The textbook resting in my hands had gone mostly unread through the two-hour drive to Erie, Pa. Though homework had piled up during the first week of classes, my Labor Day drive with two of my closest friends was instead filled with tunes from a mix CD.
Disney songs sucked the whole car into a nostalgic sing-along, while show tunes had me actually attempting to put a dent in my readings. Other songs, like The Beatles’ “All You Need Is Love,” got me thinking.
While John Lennon, Paul McCartney, George Harrison and Ringo Starr may be some of the most revolutionary and well-known musicians ever to grace the planet, the lyrics they wrote are strangely inaccurate.
Though Lennon’s sentiment behind “All You Need Is Love” is heart-warming and sweet, it is sadly mistaken.
Those who think like this aren’t living life to its fullest. They’re focusing on one aspect of something with billions of opportunities.
In a society where radio, books and movies perpetuate the idea that “All You Need Is Love,” I am taking a stand.
It seems like every few days, my Facebook news feed is telling me some friends of mine just got into a relationship, engaged or even married. They’re having children and talking about how much they love each other.
At the same time, my news feed is telling me about all the ending relationships, all the heartache, all the depression.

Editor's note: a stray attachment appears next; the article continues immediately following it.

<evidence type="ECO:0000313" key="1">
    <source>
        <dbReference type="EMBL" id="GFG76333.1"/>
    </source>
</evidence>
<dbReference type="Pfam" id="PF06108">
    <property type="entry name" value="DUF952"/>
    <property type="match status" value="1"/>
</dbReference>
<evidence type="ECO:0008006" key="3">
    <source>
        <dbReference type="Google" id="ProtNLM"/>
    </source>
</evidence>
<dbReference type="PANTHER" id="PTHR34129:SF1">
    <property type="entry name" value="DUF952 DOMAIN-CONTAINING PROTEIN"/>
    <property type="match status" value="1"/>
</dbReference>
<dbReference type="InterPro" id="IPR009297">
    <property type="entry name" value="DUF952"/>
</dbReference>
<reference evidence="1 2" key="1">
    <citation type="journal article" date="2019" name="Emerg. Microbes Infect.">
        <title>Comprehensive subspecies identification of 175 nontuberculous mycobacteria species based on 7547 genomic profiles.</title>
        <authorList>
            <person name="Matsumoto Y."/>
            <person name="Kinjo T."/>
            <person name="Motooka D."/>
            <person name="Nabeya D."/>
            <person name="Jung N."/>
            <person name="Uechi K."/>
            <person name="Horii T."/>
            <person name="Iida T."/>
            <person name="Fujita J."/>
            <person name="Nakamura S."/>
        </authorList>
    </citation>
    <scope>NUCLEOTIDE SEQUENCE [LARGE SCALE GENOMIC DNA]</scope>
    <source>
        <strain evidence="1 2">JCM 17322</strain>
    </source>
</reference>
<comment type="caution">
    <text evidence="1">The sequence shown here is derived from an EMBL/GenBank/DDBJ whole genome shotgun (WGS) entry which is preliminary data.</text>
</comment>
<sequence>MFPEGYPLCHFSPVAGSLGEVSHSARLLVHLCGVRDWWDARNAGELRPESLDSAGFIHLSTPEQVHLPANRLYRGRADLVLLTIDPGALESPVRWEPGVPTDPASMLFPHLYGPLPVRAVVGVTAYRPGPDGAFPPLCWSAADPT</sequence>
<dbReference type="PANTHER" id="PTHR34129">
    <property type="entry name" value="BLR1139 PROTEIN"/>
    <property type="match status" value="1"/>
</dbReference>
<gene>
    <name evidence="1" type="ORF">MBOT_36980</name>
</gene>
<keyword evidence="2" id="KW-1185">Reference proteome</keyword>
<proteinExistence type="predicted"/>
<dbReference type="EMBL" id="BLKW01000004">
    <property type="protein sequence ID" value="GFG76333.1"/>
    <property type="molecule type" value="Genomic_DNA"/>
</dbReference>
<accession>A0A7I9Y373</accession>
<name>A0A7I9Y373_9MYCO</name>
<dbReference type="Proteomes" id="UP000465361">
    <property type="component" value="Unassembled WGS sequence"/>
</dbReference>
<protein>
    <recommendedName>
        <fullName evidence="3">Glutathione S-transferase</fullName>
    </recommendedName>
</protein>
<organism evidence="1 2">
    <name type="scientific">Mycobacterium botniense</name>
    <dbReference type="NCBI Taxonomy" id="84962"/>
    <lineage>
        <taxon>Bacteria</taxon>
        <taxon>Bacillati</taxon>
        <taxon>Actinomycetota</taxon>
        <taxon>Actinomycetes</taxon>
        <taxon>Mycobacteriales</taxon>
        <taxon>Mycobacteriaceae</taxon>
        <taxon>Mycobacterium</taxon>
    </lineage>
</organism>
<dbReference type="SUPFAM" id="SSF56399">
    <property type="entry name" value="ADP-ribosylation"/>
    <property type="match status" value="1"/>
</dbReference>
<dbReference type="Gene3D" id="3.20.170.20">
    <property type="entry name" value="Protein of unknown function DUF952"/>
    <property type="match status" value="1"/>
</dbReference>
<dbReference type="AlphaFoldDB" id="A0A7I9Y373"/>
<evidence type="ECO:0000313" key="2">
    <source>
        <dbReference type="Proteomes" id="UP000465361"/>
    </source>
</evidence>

I just can’t wrap my head around it. We’re all still so young. To be entirely honest, I don’t see most of these relationships lasting more than a year or so. The word “love” is thrown around so willingly today that I just don’t believe it anymore.
Now, this isn’t to say that I don’t believe in love. I really do believe in it. It’s just hard to believe when people tell me they’ve found it and six months later, they’re sitting on a couch some place with a tub of Ben and Jerry’s, crying their eyes out.
I could throw facts at you saying how high America’s divorce rate is, but I don’t think that would get my point across. So I’ll just lay it down on the line.
True love is rare. While millions of people claim to be in love, to have found their soulmates, I disagree. If you’re lucky enough to really find true love, that’s great. I may not believe you, but at least you’ll be happy.
Just do me a favor: Try not to take yourselves so seriously. While you may believe the lyrics in those Beatles songs, there’s more to life than love. It’s only part of the equation.
Nick Glunt is a senior magazine journalism major and columnist for the Daily Kent Stater. Contact him at [email protected] .